When Dr. Sonny Kohli was volunteering in Haiti in 2010 he found himself in a hospital that lacked basic diagnostic equipment.
As he worked to fix a broken EKG unit with duct tape and wires, he asked a simple question: Why don’t I have a smartphone-connected EKG?
Tricorders, used in the Star Trek universe, refer to the device’s three primary functions: sensing, computing and recording. To get one with light and sound effects, (but without anything in the way of a useful function), one only needs to order online.
However, real life is now catching up to the future as depicted in the 1960s. Dr. Kohli is turning science fiction into reality as the chief medical officer of Cloud DX Inc., a Kitchener, Ontario-based startup with the world’s first working tricorder-like health device.
With such promising technology, it’s no surprise Cloud DX has been chosen as one of 17 Canadian companies taking part in the C100’s upcoming 48hrs in the Valley program.
Congratulations to the next 48Hrs in the Valley Cohort!! https://t.co/nndPb4yfBC See you in June! #C10048Hrs pic.twitter.com/6Hhkt6zRII
— C100 (@theC100) May 9, 2016
So what’s being said in social media about Cloud DX?
Terms like “Star Trek” and “tricorder” appear thanks to this article by Communitech, which was shared by an influential account, Invest Ontario.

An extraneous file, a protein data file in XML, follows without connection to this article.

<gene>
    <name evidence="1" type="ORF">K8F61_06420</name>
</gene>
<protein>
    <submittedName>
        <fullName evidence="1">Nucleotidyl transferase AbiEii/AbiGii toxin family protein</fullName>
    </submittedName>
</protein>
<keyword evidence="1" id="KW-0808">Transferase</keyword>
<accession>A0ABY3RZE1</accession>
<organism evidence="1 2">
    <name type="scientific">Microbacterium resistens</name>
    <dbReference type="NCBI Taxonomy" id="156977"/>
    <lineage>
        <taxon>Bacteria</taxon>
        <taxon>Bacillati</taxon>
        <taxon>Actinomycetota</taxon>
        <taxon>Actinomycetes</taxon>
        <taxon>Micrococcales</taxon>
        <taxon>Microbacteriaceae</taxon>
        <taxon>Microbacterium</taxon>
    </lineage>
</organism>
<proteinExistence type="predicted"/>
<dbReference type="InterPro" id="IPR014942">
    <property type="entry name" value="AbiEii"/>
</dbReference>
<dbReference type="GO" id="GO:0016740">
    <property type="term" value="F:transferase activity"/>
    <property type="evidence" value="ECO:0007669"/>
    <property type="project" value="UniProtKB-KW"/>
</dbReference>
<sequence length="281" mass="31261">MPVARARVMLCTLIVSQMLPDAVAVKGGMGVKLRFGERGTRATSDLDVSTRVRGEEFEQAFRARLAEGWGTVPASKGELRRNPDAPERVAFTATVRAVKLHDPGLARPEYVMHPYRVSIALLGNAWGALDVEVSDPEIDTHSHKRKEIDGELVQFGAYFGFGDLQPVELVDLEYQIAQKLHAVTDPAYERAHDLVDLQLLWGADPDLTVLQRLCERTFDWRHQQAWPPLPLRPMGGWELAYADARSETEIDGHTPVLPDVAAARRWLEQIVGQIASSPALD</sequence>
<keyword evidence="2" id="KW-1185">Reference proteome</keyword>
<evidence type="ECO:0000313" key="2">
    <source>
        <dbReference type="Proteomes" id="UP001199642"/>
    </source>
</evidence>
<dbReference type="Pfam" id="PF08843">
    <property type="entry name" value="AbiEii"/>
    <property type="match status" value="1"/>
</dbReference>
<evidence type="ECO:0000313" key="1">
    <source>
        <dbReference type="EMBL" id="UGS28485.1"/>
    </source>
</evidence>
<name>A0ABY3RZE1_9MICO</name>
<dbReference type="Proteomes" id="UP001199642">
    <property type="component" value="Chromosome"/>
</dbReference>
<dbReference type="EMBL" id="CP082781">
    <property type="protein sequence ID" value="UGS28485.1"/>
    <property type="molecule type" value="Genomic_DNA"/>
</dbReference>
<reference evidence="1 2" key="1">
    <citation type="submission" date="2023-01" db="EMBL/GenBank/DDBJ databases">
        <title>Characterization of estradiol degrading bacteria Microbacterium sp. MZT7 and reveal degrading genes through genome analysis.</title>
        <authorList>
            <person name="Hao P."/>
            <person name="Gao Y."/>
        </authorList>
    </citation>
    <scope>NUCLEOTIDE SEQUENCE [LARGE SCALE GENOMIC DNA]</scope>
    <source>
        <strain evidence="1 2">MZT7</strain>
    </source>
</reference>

Saving lives, Star Trek style: @CloudDx wearable closes in on Tricorder X-Prize https://t.co/AYGQEU96B7 via @fillfrok
— Communitech (@Communitech) May 7, 2016
The terms “Qualcomm” and “Xprize” appear in the discussion because the device, called Vitaliti, is one of seven finalists in Qualcomm’s $10 million Tricorder Xprize.
One of many Xprize competitions, the tricorder prize challenges entrepreneurs to create a portable, wireless device that can diagnose 13 conditions and real-time monitor 5 health vital signs without intervention from a doctor.
Watch Dr. Kohli talk about the competition and why devices like Vitaliti are so important:
Team Cloud DX – Qualcomm Tricorder XPRIZE https://t.co/CYjqHP9YpS via @YouTube
— Science Avalon NL (@AvalonScience) February 20, 2016